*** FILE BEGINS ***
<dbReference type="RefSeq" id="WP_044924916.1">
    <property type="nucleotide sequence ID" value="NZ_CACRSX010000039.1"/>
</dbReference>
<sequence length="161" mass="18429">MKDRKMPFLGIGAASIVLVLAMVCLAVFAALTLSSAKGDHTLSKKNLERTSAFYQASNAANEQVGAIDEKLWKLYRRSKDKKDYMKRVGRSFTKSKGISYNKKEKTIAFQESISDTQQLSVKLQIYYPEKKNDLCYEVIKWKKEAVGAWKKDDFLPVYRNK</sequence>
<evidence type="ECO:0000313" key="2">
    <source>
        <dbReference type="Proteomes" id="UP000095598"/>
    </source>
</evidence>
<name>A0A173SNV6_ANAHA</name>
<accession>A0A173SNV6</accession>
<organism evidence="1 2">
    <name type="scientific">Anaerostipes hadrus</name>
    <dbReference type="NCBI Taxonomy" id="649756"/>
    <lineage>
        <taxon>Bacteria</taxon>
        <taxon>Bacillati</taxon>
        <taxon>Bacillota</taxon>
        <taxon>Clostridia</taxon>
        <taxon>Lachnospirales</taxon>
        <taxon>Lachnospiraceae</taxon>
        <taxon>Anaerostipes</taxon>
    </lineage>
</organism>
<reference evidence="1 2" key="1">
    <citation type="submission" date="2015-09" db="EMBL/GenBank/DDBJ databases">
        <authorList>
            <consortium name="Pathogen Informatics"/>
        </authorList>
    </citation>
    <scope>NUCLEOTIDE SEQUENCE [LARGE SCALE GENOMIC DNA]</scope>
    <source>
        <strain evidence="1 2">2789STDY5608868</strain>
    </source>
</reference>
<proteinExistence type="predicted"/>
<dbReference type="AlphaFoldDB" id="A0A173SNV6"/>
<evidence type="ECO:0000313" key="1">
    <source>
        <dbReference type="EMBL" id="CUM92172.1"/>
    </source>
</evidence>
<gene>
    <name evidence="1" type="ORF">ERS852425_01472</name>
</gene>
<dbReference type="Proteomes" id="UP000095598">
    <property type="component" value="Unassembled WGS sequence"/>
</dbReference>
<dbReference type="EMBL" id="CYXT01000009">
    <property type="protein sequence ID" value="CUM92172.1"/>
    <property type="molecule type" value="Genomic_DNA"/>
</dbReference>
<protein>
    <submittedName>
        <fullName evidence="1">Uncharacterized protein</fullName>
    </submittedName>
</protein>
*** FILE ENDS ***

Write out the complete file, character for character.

<dbReference type="RefSeq" id="WP_044924916.1">
    <property type="nucleotide sequence ID" value="NZ_CACRSX010000039.1"/>
</dbReference>
<sequence length="161" mass="18429">MKDRKMPFLGIGAASIVLVLAMVCLAVFAALTLSSAKGDHTLSKKNLERTSAFYQASNAANEQVGAIDEKLWKLYRRSKDKKDYMKRVGRSFTKSKGISYNKKEKTIAFQESISDTQQLSVKLQIYYPEKKNDLCYEVIKWKKEAVGAWKKDDFLPVYRNK</sequence>
<evidence type="ECO:0000313" key="2">
    <source>
        <dbReference type="Proteomes" id="UP000095598"/>
    </source>
</evidence>
<name>A0A173SNV6_ANAHA</name>
<accession>A0A173SNV6</accession>
<organism evidence="1 2">
    <name type="scientific">Anaerostipes hadrus</name>
    <dbReference type="NCBI Taxonomy" id="649756"/>
    <lineage>
        <taxon>Bacteria</taxon>
        <taxon>Bacillati</taxon>
        <taxon>Bacillota</taxon>
        <taxon>Clostridia</taxon>
        <taxon>Lachnospirales</taxon>
        <taxon>Lachnospiraceae</taxon>
        <taxon>Anaerostipes</taxon>
    </lineage>
</organism>
<reference evidence="1 2" key="1">
    <citation type="submission" date="2015-09" db="EMBL/GenBank/DDBJ databases">
        <authorList>
            <consortium name="Pathogen Informatics"/>
        </authorList>
    </citation>
    <scope>NUCLEOTIDE SEQUENCE [LARGE SCALE GENOMIC DNA]</scope>
    <source>
        <strain evidence="1 2">2789STDY5608868</strain>
    </source>
</reference>
<proteinExistence type="predicted"/>
<dbReference type="AlphaFoldDB" id="A0A173SNV6"/>
<evidence type="ECO:0000313" key="1">
    <source>
        <dbReference type="EMBL" id="CUM92172.1"/>
    </source>
</evidence>
<gene>
    <name evidence="1" type="ORF">ERS852425_01472</name>
</gene>
<dbReference type="Proteomes" id="UP000095598">
    <property type="component" value="Unassembled WGS sequence"/>
</dbReference>
<dbReference type="EMBL" id="CYXT01000009">
    <property type="protein sequence ID" value="CUM92172.1"/>
    <property type="molecule type" value="Genomic_DNA"/>
</dbReference>
<protein>
    <submittedName>
        <fullName evidence="1">Uncharacterized protein</fullName>
    </submittedName>
</protein>